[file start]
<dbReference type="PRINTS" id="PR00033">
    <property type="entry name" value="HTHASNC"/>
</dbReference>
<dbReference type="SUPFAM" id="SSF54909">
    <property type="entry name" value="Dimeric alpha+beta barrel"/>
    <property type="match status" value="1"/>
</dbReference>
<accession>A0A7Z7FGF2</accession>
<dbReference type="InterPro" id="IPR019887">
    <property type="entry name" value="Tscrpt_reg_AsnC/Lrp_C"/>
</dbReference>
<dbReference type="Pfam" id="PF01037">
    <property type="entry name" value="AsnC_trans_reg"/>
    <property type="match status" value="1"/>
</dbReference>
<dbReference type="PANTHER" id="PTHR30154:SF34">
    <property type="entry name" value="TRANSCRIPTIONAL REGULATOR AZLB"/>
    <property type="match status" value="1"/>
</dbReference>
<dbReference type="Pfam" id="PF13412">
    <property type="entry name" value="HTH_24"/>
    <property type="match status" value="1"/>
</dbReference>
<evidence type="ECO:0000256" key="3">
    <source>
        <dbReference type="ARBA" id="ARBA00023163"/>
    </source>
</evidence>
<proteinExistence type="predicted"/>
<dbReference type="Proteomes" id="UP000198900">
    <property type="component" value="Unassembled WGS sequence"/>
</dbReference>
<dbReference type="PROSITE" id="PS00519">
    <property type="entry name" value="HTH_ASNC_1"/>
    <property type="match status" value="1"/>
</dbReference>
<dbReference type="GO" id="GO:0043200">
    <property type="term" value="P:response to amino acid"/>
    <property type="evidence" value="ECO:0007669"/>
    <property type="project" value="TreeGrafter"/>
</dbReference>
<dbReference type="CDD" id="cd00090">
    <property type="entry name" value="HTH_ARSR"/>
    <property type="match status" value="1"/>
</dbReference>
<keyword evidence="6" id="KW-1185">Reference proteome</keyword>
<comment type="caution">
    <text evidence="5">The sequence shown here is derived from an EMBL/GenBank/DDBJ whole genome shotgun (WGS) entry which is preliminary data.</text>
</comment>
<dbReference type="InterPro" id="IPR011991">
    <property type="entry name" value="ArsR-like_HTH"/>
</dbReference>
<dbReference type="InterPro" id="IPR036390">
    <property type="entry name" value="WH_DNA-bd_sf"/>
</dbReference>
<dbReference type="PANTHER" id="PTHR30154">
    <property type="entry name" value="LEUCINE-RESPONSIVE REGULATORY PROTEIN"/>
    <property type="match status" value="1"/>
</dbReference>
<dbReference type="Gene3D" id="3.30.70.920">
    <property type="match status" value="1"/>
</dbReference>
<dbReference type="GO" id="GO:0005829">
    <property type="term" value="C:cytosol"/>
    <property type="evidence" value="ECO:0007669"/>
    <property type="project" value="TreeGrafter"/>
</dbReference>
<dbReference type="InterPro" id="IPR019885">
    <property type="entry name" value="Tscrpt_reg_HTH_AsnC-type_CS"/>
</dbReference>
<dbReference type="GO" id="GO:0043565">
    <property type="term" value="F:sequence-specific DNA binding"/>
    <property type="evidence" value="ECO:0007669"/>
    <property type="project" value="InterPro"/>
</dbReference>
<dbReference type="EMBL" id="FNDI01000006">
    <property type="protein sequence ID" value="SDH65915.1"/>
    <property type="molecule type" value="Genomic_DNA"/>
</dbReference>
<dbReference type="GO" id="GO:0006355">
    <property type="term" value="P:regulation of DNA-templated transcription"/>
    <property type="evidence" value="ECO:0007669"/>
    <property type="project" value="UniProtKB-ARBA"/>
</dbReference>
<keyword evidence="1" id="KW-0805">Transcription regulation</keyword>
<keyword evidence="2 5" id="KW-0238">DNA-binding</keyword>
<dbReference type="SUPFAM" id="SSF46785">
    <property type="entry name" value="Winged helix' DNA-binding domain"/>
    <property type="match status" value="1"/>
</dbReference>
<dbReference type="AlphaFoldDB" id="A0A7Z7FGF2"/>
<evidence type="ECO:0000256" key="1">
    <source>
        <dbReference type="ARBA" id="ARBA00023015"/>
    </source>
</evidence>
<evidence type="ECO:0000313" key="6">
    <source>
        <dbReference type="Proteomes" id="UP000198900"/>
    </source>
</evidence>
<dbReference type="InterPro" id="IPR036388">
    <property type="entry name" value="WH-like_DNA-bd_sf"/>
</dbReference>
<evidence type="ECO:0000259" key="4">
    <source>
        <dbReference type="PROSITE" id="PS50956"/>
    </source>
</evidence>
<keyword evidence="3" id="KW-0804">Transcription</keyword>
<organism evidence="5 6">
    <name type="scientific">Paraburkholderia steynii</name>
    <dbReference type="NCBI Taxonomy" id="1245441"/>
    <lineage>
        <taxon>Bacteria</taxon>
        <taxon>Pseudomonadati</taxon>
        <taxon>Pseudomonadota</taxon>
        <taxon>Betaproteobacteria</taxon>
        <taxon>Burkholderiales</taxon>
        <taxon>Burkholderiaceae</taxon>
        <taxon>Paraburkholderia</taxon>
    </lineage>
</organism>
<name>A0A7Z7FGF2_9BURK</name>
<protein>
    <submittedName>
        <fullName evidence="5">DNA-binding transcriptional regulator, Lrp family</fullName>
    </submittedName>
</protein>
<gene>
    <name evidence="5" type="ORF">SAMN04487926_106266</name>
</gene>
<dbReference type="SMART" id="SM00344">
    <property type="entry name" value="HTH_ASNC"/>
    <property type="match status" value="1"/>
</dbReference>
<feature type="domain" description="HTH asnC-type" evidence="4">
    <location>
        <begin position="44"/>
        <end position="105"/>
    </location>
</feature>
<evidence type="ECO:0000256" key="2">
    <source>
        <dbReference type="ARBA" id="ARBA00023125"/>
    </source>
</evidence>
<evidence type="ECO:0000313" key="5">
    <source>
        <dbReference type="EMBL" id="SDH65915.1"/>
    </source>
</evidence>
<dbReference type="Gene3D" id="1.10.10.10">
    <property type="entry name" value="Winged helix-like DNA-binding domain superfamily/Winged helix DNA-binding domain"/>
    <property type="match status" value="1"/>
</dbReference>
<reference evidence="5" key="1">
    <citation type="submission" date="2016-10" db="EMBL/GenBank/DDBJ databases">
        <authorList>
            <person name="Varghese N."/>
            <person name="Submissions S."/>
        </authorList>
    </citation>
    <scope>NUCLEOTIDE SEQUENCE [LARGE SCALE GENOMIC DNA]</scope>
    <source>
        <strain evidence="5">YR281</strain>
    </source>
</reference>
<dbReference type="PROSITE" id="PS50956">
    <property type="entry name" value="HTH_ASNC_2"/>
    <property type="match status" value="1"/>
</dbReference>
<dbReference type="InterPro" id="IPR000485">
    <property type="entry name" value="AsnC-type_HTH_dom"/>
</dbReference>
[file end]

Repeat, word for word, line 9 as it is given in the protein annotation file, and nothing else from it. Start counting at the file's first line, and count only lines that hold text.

<dbReference type="InterPro" id="IPR019887">